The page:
Association President Paul Griffiths has spoken about the need for a strategic review of policing governance as we await for the results of our country’s leadership contest.
The future of our country is once again uncertain as we wait for the results of the Conservative leadership election and a new Prime Minister. I have publicly urged the candidates to place policing at the heart of any plans for their political leadership.
Over previous years, the political drive was for ‘sector led’ policing. As a result of significant changes to the governance arrangements for the service, the national role of the Home Office started to diminish. At first, it felt like an opportunity, however, the inconsistencies of multiple leadership and sovereignty networks across England and Wales were challenging for any police leader with a national responsibility. The national strength weakened across the Service, as the Home Office’s influence became less obvious and impactive than it had been prior to the ‘sector led’ drive.
The Police Superintendents’ Association (PSA) has been a long-term advocate for rational, informed and educated insight into national policing decisions, based on the strong experience and leadership of our membership. We have used this to become a source of positive influence over the shape of policing and have done all we can to promote the best interests of our workforce and our public. As we have witnessed reductions in police funding, the shrinking of resources and the increase in demand over recent years, we have stayed firm in our message, based on the best interests of our people, our police and our public.
Two years ago, I met with a senior Home Office official to raise concerns over the inconsistency of leadership across the 43 forces, urging the Home Office to play a greater role on the national policing landscape. The PSA has consistently delivered this message to all key stakeholders. However, the political stance was still strong and the narrative remained around ‘sector led’ policing.
With this ‘sector led’ leadership comes significant responsibilities, most notably the role of NPCC as a body to act as the employer. However, when the NPCC has to fundamentally rely on the cohesion and consensus of many, each with their individual interpretations, views and opinions, the institutional strain for national decision making and implementation is inevitable. The Home Office remained distant, despite its power over policy, guidance, regulations, legislation and funding to influence national consistency.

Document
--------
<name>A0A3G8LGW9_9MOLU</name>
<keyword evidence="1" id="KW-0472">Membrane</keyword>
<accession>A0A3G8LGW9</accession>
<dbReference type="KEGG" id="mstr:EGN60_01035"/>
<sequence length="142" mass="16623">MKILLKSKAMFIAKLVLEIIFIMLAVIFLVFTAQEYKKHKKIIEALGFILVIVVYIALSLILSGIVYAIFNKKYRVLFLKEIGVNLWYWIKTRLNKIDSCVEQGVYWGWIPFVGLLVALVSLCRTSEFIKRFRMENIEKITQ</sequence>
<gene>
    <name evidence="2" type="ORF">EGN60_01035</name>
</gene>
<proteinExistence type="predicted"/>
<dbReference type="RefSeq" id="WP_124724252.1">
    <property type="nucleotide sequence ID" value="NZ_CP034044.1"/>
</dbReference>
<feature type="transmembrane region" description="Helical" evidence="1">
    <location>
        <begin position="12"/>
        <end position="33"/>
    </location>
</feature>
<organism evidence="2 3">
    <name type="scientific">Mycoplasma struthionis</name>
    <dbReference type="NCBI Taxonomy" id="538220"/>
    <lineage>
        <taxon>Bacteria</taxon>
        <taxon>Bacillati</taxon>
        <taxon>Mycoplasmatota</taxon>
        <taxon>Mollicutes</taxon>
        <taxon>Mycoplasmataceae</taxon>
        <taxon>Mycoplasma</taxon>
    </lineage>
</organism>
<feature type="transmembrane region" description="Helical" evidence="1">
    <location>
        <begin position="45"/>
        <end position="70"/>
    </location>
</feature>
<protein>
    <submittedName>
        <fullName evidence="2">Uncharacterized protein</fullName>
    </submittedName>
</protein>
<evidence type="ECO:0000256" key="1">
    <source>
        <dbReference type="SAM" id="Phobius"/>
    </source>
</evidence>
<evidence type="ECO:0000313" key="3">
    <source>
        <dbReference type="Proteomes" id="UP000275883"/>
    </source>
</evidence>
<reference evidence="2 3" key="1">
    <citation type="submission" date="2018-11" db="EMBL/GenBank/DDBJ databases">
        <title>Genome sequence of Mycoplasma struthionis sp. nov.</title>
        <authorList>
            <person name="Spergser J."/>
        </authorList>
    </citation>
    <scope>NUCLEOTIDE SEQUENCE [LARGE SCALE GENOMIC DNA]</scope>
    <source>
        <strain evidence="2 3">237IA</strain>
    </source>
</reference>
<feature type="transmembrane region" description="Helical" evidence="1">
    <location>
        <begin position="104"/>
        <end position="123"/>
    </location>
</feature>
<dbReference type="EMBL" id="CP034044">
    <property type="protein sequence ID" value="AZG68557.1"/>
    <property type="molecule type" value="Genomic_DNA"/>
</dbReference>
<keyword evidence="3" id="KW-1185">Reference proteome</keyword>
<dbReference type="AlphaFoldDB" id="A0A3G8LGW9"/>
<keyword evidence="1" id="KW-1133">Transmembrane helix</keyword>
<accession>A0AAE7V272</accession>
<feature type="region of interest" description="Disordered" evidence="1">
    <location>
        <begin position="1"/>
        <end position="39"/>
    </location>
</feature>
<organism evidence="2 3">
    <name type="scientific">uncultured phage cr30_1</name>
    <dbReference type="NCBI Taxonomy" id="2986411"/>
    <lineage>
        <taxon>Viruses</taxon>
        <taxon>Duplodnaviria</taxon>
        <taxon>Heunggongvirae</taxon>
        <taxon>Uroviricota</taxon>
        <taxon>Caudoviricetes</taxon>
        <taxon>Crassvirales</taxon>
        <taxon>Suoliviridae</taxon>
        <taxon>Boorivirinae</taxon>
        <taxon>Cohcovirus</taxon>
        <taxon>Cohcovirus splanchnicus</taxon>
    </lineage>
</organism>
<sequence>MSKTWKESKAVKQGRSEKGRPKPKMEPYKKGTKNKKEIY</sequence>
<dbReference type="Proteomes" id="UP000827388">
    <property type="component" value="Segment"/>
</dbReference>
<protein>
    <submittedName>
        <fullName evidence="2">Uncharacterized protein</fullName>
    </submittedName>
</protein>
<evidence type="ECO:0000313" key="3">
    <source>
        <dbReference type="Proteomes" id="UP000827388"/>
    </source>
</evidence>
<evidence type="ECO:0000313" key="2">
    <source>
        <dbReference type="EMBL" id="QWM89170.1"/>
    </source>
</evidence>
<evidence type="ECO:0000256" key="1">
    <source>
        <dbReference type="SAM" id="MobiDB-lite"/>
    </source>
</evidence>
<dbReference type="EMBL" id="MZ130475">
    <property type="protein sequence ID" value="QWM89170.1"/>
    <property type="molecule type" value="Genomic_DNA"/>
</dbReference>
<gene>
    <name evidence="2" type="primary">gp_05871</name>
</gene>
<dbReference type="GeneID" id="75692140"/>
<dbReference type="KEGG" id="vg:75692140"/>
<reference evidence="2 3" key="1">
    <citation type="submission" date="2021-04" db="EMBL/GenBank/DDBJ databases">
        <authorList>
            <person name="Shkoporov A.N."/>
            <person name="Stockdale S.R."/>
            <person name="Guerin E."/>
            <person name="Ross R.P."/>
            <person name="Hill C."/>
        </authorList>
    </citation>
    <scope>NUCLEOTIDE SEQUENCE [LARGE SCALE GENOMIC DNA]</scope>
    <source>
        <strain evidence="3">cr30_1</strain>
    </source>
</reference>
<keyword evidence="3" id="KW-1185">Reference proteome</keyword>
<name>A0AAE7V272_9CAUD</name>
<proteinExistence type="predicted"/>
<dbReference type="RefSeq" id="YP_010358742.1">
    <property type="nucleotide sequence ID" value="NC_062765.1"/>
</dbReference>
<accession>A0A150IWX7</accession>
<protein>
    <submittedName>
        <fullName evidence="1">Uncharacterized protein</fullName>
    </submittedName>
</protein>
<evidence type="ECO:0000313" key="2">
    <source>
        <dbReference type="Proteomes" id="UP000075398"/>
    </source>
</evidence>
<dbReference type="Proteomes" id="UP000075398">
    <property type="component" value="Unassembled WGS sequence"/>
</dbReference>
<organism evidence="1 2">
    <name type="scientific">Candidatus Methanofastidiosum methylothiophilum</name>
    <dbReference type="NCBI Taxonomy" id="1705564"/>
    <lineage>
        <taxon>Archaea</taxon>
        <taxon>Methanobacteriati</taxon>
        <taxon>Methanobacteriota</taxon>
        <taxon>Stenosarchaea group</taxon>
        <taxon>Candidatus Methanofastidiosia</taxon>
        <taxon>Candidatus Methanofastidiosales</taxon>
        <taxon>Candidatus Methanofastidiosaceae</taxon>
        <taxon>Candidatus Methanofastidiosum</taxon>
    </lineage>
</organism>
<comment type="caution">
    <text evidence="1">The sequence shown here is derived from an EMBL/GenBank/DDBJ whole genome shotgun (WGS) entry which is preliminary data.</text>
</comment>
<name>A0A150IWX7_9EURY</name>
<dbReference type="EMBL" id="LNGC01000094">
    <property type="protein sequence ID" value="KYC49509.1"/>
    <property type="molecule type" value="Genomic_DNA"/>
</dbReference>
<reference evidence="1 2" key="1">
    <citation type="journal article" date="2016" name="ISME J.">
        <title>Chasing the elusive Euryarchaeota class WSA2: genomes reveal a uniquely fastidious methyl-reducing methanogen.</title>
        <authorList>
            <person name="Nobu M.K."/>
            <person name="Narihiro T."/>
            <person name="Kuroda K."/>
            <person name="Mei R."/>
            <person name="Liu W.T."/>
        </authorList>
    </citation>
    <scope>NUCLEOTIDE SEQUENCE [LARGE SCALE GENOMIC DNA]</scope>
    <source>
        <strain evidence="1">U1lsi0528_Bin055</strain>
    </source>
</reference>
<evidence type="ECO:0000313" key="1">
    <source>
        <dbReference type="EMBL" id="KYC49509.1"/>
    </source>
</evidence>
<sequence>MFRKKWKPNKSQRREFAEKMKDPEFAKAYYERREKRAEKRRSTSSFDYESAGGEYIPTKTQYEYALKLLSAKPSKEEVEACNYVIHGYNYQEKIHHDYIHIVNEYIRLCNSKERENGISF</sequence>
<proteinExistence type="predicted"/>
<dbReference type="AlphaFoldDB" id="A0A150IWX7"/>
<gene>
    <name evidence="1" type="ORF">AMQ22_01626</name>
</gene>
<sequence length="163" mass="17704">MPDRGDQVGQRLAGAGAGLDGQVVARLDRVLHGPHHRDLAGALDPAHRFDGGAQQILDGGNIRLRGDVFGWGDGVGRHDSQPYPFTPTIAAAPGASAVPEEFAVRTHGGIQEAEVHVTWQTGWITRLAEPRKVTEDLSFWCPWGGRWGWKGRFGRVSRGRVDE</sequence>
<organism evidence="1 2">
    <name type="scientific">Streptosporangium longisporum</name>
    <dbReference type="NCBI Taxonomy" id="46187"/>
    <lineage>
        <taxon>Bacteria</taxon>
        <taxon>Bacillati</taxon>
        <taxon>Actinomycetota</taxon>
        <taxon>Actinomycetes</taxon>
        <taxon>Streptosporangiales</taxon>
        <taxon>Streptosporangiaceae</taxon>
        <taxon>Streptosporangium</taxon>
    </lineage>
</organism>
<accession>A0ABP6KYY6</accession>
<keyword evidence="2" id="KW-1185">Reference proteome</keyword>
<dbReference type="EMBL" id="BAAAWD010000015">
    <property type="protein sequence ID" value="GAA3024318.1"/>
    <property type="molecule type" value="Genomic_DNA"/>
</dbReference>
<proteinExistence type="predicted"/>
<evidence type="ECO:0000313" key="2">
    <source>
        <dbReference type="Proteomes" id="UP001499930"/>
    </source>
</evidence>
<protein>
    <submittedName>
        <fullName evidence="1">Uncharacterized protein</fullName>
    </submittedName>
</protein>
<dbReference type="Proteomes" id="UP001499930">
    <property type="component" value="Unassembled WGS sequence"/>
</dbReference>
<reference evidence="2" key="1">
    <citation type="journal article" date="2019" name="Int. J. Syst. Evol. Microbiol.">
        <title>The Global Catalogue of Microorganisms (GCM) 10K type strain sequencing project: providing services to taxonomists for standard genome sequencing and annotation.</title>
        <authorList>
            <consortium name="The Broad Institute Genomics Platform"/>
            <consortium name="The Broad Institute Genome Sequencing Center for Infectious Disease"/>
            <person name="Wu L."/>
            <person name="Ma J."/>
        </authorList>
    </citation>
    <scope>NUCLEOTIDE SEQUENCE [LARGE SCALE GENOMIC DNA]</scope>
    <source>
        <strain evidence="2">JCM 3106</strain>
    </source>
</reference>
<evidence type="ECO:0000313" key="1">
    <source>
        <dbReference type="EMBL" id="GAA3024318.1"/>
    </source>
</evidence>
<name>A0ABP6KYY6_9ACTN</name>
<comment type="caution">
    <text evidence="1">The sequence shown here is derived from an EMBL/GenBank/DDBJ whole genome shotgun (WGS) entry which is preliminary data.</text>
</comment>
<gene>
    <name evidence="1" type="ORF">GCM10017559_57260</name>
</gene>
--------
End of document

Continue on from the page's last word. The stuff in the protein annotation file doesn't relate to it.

The pressures and strain facing our ranks are quite exceptional, something clearly demonstrated through our resilience research, which showed that almost half of our members are showing signs of anxiety. As a rank we are not alone in feeling the personal impact of policing today. We presented this evidence to the Public Accounts Committee, which is tasked to scrutinise the economy, efficiency and effectiveness of public spending, and we were pleased to see that this was accepted, leading to the Committee’s criticism of the Home Office for not understanding the demand and strain facing our Service.
Without clear policy, regulation and legislation, binding the Police Service together, the institution relies on consensus across a Gordian knot of influences that might not always serve the greater good. A review of the strategic governance of policing could be very timely, examining the role the Home Office play in organisational and employment matters, so that colleagues across the country can have increased confidence in national positions on workforce reform and procedural justice on matters such as pay and reward.
I genuinely believe that there has never been a more critical time for our country’s political leaders to start swinging the pendulum back and in doing so, strengthen the Home Office, enabling them to play a more significant role in providing coherence and consistency across policing.